Figure 2 – This is a SIGSALY digital radio-telephone system screen captured from the Crypto Museum web site.  

    Read the rest of this entry »

    Posted in History, Japan, Military Affairs, Miscellaneous, National Security, USA, War and Peace | 13 Comments »

    Oh, FFS!

    Posted by Sgt. Mom on 22nd July 2020 (All posts by )

    As if it wasn’t enough for the joyless, bitter scolds among the wokerati to have an absolute tizzy over the head of Goya Foods being civil and respectful of the office of the President of the US, another provider of excellent and relatively inexpensive foodstuffs is in their cross-hairs. Unlike the president of Goya Foods who basically told them to pound sand – and is now enjoying the economic benefits of having defied the wokerati – the management of Trader Joe’s is beating a sniveling and apologetic retreat, and promising to redo their policy of labeling their various ethnic food items with a suitably ethnic variation on ‘Trader Something-or-Other’. This was a bit of light-hearted bit of humor on their part, playing with naming stereotypes, but good lord, the grim and determined wokerati cannot abide any humor at all and so the whole concept must go. The Daughter Unit tells me, and the above link conforms, that the whole thing started as a petition by high school students, which doesn’t surprise me in the least. I suspect the responsible students are the earnest and censorious sorts, desperately trying to out-woke each other.

    Frankly, the whole ‘Trader Joe’s’ South Sea Island – Tropical Paradise motif always struck me as a last gasp of the 1950s ‘Tiki Culture’ and about the only one which didn’t involve a bar decorated with fishing nets and dried starfish, and fru-fru drinks with little umbrellas in them. Trader Joe’s various products are high quality, reasonably priced, and the social-consciousness is laid on with a light hand, in pleasant contrast with the mountain of ostentatious correctitude and high prices offered at Whole Foods. There is a reason the latter is derisively known as “Whole Paycheck.” I can only think it’s only a matter of time before the social justice warriors go after Trader Joe’s for that bit of cultural appropriation as well.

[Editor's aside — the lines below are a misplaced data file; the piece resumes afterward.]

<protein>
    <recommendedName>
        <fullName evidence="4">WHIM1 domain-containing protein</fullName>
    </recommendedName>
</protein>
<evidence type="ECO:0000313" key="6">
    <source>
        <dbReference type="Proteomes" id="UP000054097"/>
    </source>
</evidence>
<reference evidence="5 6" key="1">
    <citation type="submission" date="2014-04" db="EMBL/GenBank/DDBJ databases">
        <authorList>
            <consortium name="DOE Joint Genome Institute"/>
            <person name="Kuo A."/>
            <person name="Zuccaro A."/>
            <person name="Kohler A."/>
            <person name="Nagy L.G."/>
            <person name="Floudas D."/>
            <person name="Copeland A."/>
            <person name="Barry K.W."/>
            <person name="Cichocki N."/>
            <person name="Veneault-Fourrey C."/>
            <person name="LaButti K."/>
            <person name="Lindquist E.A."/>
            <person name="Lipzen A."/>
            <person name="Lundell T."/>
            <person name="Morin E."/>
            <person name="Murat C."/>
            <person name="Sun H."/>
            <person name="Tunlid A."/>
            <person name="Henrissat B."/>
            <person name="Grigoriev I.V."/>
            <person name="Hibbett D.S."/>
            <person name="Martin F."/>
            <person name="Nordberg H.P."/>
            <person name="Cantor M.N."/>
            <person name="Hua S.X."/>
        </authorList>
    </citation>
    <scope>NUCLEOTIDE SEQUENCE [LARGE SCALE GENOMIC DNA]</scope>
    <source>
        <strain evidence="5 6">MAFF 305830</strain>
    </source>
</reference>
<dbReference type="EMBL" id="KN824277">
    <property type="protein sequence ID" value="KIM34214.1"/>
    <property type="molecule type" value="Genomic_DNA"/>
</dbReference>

At least the providers of groceries are not having as rotten a year due to the Chinese Commie Crud as Hollywood is. Theaters shut down, premieres cancelled, top-flight releases like Greyhound, with Tom Hanks and based on C.S. Foresters’ war novel The Good Shepherd diverted to release on streaming video, the fall-out from “Me Too” and Harvey Weinstein’s wholesale-level practice of the casting couch, the apparent urge among our producers of entertainment to whore after foreign audiences, and now looking to curry favor with the hot new trend of ‘anyone but white heterosexuals in front of the camera and behind it as well as behind it in any capacity’ … well, Establishment Hollywood has earned the foul reputation they richly deserve. Those of us in flyover country are watching old movies on DVD (from our own libraries, let it be known) or on streaming video, watching foreign films or series – practically anything other than grim parables and lectures by the wokerati.

    Comment as you wish: what are you going to watch, now? The Daughter Unit and I are watching episodes of Are You Being Served? Which has the side benefit of being gloriously politically incorrect, and not featuring any masks or six-foot apart social distancing. (The Daughter Unit and I temped for a few months at an upscale department store over the holiday season some years ago. We consider ‘Served’ as nearly a documentary on retail sales at a certain level.)

    Posted in Advertising, Capitalism, Civil Society, COVID-19, Current Events, Customer Service, History, Media, Military Affairs | 37 Comments »

    Adventures in Social Media – Mil-Vet Version

    Posted by Sgt. Mom on 11th May 2020 (All posts by )